A weak dollar might boost exports for a while, but our creditors are not going to like it.
More than a decade after former Treasury Secretary Robert Rubin made the “strong dollar” national policy, currency traders say the same words coming from the Obama administration have little meaning. Timothy Geithner, the current Treasury secretary, has tolerated the greenback’s 12 percent slide from its peak this year in March as measured by the Federal Reserve’s trade- weighted Real Major Currencies Dollar Index. While he said as recently as Oct. 3 that “it is very important to the United States that we continue to have a strong dollar,” the last time the U.S. intervened in markets to support its currency was 1995.SOURCE: I-Believe-in-Strong-Dollar Turns Relic as China Begs (Update2) - Bloomberg.com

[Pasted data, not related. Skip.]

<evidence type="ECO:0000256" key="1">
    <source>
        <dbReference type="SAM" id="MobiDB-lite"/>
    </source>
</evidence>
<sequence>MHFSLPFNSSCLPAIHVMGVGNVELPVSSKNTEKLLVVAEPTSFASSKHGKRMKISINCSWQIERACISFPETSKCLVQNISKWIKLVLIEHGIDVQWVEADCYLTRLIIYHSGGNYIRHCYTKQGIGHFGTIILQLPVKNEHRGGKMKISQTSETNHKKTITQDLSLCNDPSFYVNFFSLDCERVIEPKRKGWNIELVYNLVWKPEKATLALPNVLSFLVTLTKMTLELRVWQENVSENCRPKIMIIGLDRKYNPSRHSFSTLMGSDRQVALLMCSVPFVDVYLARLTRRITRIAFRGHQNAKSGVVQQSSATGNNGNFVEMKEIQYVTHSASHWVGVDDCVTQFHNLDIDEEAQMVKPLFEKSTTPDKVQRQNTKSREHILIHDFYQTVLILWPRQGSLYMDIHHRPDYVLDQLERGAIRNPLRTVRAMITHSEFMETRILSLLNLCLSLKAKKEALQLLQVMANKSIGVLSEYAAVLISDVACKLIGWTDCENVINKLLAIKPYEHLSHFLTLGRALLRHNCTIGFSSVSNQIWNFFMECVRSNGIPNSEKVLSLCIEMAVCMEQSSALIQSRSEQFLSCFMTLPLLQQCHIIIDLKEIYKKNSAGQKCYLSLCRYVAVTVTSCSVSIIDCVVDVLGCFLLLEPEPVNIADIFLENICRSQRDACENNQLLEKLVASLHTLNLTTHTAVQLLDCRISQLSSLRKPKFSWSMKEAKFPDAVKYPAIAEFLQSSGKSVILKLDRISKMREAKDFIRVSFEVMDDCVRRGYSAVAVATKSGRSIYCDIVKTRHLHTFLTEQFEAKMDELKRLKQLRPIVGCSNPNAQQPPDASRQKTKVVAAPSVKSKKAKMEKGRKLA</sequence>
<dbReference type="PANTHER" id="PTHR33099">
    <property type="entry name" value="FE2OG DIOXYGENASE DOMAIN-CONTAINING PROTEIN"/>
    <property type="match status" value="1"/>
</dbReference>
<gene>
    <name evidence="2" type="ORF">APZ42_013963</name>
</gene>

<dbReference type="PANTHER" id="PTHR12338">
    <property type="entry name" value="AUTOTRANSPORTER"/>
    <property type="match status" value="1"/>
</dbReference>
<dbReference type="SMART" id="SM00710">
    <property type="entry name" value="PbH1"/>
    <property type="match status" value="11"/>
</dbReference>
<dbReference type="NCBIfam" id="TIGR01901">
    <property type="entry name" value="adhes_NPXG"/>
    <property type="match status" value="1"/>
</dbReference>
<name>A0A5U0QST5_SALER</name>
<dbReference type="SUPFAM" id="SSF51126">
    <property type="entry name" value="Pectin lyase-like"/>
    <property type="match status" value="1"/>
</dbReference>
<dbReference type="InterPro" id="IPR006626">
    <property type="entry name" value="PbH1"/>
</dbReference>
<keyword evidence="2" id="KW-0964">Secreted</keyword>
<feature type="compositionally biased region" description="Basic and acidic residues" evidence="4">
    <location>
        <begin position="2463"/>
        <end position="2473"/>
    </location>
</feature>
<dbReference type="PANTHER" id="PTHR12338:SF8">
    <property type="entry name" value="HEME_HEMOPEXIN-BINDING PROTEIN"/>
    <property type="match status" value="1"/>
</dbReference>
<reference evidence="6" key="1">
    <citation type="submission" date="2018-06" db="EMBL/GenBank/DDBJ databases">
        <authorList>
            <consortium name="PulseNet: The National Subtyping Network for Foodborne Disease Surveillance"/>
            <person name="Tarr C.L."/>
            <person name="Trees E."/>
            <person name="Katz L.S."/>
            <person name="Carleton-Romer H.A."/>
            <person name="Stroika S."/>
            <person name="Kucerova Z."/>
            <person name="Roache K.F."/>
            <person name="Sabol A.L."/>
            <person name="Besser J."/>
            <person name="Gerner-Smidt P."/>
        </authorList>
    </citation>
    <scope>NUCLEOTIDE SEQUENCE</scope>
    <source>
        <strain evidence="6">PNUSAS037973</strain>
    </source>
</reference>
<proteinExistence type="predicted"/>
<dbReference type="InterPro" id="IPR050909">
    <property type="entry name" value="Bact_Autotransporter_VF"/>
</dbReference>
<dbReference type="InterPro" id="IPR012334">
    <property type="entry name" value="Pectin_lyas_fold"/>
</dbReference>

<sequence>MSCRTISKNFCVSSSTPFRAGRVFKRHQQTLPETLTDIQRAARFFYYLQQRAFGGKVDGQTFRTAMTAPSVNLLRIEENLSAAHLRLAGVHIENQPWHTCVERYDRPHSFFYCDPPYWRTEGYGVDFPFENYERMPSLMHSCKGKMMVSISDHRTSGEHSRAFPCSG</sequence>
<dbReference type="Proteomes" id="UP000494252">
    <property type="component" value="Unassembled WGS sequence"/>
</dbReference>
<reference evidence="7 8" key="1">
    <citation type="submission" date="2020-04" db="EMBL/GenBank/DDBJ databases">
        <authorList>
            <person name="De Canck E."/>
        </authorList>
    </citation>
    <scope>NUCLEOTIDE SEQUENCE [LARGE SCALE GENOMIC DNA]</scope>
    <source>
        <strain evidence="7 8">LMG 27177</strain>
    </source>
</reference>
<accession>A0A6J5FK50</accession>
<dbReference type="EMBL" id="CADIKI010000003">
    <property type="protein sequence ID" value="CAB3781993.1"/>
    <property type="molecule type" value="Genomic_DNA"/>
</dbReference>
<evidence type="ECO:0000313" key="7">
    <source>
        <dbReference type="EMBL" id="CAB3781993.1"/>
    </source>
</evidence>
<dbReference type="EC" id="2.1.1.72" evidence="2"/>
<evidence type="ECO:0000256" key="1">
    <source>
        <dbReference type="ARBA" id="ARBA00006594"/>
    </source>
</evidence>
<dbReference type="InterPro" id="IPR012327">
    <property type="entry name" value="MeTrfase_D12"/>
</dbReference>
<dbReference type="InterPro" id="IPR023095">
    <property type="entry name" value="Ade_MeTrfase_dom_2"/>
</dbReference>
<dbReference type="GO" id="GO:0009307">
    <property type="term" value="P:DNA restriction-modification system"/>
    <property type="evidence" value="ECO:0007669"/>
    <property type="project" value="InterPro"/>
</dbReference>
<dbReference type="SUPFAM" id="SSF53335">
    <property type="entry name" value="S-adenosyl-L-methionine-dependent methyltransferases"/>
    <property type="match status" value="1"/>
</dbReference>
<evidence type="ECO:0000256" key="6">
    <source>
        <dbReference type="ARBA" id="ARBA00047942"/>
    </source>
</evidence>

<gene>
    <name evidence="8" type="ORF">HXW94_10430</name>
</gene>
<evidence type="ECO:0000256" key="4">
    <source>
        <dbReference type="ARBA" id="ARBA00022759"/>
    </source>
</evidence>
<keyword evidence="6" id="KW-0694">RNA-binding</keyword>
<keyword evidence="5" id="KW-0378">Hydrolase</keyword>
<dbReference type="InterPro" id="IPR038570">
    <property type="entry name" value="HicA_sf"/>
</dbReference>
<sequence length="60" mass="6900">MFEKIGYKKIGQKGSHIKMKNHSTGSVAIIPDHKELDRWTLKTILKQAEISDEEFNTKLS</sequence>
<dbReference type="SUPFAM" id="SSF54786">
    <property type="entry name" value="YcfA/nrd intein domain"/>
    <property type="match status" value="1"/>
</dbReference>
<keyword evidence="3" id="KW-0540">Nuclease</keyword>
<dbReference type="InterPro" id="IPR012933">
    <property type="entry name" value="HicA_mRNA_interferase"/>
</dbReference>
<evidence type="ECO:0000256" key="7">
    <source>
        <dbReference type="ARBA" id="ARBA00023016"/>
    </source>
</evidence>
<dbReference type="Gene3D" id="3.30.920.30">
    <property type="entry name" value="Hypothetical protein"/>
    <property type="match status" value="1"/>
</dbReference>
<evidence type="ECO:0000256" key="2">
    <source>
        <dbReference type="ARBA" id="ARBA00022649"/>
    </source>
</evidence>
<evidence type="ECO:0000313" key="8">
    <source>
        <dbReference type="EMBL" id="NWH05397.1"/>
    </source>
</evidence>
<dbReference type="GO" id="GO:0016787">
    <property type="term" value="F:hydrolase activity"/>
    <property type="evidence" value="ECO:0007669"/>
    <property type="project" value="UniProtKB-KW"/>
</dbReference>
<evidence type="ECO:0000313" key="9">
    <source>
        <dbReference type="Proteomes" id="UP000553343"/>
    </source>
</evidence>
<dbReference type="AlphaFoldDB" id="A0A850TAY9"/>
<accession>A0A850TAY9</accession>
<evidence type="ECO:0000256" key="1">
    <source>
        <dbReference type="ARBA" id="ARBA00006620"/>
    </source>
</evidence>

The weaker dollar may boost America’s exports as the economy recovers from the deepest recession since the 1930s. The risk is that it may also drive away America’s largest creditors just as the Treasury relies more than ever on foreign investors to buy the bonds financing Barack Obama’s stimulus spending. The dollar’s share of global currency reserves fell in the second quarter to 62.8 percent, the lowest level in at least a decade, the International Monetary Fund in Washington said on Sept. 30.